To `celebrate` or not to celebrate Halloween; that is the question
Step 1: Figure out how much health risk your household is comfortable assuming.
Do you live or regularly interact with people who are especially vulnerable to covid-19? Then you’ll want to err on the side of caution and consider staying in on Halloween. That’s always the safest option, of course, but there are still reasons some families might want to observe the High Holiday of American Children.
“Not having a routine really impacts kids, and as we come into the holidays, trick-or-treating and participating in Halloween activities can help kids with their minds,” Phoenix pediatrician Kristin Struble said in a recent Perspective article for The Washington Post.
Step 2: Try to figure out the general risk level in your community. Infection rates are trending up in most U.S. states right now, but what really matters are the specifics of your trick-or-treat route, which for most people will be their neighborhood. For example “the risk may be higher in a crowded apartment building than spread-out houses in the suburbs,” the article says.
What you really need is public-health data for your area, but this isn’t always easy or possible to find. Jon McGreevy, chief of pediatric emergency medicine at Phoenix Children’s Hospital, told The Post that some form of trick-or-treating would be acceptable so long as your community’s daily rate of positive tests does not exceed 10 percent.
Step 3: After weighing the amount of covid-19 risk your family can afford to take on against your kids’ mental health and the infection level in your community, the Post offers some safety tips if you do go trick-or-treating:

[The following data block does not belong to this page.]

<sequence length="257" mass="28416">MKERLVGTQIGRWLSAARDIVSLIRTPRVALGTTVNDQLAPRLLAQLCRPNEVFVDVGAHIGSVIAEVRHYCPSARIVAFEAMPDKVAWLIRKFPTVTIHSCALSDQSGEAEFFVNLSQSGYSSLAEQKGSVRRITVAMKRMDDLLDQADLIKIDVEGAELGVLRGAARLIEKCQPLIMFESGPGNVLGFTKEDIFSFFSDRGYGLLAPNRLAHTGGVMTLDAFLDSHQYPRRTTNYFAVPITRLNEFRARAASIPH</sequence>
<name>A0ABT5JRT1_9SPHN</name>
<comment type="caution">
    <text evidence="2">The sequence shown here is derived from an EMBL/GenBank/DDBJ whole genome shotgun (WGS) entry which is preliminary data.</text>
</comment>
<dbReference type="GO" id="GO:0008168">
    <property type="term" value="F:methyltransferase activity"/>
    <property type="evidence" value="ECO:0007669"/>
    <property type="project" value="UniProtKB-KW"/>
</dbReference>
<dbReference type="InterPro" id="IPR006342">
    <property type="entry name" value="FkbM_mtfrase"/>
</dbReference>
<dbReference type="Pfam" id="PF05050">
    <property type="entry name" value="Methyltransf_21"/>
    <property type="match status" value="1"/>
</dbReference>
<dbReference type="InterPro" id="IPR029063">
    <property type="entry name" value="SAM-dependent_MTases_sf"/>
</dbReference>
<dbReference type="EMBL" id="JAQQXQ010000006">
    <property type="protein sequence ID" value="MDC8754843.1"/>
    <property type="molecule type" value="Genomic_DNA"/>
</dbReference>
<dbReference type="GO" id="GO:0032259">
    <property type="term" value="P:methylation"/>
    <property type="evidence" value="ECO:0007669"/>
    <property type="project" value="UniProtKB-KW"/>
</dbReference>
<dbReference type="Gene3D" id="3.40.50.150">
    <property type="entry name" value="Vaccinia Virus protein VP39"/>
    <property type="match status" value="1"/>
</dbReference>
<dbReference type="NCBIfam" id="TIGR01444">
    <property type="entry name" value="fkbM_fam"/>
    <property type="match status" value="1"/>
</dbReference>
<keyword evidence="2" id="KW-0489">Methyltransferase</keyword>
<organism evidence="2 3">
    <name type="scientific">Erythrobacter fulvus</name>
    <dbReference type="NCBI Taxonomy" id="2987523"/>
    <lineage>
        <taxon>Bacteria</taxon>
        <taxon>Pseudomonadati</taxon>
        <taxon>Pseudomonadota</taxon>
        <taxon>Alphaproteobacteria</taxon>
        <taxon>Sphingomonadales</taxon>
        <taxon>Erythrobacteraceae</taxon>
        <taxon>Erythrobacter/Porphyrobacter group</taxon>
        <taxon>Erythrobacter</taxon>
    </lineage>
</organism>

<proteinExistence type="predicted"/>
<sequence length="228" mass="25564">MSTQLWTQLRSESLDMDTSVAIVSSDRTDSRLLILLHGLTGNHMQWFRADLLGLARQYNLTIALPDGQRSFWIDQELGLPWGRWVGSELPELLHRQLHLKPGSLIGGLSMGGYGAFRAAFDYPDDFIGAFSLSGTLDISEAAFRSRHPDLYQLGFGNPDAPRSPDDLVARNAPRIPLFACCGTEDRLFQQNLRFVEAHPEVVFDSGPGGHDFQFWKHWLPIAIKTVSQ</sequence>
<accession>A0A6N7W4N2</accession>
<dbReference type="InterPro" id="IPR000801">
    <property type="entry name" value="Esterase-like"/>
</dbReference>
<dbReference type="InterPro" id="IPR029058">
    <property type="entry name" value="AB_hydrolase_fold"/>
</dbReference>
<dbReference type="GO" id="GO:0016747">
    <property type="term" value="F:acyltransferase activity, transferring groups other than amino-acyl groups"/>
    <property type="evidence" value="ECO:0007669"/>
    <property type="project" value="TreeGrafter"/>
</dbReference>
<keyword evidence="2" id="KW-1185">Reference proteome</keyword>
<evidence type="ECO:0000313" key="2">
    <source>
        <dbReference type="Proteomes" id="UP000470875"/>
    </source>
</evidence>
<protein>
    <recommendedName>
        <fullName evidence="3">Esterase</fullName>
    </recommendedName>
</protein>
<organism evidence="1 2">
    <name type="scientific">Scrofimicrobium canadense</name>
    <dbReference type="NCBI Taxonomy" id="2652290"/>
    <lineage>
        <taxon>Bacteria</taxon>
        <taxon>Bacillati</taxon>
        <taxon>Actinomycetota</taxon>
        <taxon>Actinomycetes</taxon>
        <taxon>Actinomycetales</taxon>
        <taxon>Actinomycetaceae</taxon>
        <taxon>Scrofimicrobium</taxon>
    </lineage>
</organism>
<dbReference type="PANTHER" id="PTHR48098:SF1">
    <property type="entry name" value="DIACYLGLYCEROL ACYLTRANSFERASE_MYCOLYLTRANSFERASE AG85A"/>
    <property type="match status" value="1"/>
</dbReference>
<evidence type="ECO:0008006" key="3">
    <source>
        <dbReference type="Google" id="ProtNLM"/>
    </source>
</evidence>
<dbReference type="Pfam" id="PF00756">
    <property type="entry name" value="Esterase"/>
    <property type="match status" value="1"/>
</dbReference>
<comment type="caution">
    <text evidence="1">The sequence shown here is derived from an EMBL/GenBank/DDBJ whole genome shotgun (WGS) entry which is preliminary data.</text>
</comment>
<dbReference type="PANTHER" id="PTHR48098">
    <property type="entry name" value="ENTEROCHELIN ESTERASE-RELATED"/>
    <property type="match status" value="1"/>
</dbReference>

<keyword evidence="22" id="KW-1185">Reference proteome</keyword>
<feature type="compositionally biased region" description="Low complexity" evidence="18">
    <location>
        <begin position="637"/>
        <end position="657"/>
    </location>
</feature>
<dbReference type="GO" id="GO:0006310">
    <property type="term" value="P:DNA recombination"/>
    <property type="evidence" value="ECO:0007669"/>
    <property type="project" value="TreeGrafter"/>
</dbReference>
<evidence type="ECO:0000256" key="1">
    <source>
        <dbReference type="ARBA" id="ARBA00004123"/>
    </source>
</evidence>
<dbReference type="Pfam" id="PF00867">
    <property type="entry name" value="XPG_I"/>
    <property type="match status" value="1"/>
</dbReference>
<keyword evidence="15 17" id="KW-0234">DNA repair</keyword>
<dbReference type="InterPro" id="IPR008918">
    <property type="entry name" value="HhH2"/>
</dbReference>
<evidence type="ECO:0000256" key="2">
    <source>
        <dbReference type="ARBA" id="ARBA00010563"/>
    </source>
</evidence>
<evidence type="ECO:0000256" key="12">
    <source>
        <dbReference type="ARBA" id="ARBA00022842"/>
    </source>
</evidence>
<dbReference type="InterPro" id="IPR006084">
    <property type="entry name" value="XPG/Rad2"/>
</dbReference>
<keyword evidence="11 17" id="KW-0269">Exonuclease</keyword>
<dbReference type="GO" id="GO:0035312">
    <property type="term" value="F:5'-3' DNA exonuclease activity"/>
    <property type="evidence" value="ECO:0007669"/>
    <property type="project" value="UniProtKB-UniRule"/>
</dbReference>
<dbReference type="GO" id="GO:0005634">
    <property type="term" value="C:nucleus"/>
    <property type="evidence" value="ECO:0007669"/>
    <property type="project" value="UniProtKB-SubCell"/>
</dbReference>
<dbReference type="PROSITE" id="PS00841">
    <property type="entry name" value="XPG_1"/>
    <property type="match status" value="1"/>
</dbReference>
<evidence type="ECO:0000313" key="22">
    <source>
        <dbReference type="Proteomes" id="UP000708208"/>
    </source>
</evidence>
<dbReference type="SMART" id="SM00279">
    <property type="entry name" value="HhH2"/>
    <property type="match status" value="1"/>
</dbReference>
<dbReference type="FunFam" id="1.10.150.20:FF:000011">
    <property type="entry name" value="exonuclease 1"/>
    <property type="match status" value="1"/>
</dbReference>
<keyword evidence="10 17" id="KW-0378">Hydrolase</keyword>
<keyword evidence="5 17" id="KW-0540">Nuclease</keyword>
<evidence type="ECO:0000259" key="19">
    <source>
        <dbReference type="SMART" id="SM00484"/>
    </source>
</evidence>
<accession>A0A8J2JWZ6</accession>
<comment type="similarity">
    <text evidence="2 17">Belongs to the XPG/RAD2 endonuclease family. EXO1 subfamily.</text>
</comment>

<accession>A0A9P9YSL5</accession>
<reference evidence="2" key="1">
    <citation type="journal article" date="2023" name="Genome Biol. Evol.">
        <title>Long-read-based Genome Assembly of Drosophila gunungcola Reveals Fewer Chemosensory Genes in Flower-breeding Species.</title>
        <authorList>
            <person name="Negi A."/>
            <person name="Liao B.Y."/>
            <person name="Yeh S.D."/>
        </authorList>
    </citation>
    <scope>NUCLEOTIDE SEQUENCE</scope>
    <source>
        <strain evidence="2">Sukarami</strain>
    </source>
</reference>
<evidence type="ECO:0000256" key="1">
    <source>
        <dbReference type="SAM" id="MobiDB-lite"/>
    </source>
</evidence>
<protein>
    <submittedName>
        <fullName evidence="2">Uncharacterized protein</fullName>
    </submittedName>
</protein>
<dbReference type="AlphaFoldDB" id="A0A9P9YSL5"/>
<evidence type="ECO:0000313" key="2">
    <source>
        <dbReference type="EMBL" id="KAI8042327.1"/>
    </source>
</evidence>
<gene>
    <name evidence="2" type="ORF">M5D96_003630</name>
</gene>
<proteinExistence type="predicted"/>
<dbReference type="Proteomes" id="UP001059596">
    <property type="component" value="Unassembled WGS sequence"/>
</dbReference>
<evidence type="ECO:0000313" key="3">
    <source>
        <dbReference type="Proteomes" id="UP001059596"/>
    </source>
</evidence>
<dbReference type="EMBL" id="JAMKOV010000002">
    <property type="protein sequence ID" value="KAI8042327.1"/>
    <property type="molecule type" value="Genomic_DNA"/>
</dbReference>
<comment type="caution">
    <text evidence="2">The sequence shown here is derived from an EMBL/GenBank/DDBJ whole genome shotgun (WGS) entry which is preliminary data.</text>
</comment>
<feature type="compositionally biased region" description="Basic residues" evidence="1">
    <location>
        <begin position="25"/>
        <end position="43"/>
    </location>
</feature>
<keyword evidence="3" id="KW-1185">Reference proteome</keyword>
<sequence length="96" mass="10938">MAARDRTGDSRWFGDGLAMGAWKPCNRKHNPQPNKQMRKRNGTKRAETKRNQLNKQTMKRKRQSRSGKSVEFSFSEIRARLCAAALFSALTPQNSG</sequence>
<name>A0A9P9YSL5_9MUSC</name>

- Have kids wear a face mask. (Many costumes could easily incorporate one.)
- Adhere to social-distancing guidelines by standing six feet apart.
- Have a parent accompany children, regardless of age, to hold them accountable with mask-wearing and social distancing.
- Avoid congregating around doorsteps and porches.
- Use hand sanitizer after receiving candy from each house.
- Do not eat candy while trick-or-treating: Parents should make certain hands are clean before kids start touching their faces and eating candy.
- Make sure kids wash their hands as soon as they get home.
- Have kids remove their costumes and shower.
- No need to disinfect candy wrappers.
If you don’t, check out the article for suggestions from experts and parents to make Halloween a treat for your kids, even without the walkabout. They can still dress up and show off their costumes, for example! There are also tips for how to hand out candy without putting you or your neighbors at unnecessary risk.